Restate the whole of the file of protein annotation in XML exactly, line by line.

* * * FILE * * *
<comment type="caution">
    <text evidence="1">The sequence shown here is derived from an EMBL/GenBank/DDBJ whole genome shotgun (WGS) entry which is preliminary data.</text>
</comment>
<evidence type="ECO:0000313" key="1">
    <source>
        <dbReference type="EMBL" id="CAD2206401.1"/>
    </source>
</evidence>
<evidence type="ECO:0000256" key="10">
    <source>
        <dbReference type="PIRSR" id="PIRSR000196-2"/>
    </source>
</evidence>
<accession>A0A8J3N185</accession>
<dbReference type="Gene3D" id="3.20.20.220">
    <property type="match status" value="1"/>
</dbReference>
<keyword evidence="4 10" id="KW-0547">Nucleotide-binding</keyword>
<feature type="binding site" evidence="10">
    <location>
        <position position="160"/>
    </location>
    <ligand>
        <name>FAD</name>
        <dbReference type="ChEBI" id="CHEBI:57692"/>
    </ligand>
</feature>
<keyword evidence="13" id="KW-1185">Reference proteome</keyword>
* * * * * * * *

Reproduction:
<comment type="caution">
    <text evidence="1">The sequence shown here is derived from an EMBL/GenBank/DDBJ whole genome shotgun (WGS) entry which is preliminary data.</text>
</comment>
<evidence type="ECO:0000313" key="1">
    <source>
        <dbReference type="EMBL" id="CAD2206401.1"/>
    </source>
</evidence>
<evidence type="ECO:0000256" key="10">
    <source>
        <dbReference type="PIRSR" id="PIRSR000196-2"/>
    </source>
</evidence>
<accession>A0A8J3N185</accession>
<dbReference type="Gene3D" id="3.20.20.220">
    <property type="match status" value="1"/>
</dbReference>
<keyword evidence="4 10" id="KW-0547">Nucleotide-binding</keyword>
<feature type="binding site" evidence="10">
    <location>
        <position position="160"/>
    </location>
    <ligand>
        <name>FAD</name>
        <dbReference type="ChEBI" id="CHEBI:57692"/>
    </ligand>
</feature>
<keyword evidence="13" id="KW-1185">Reference proteome</keyword>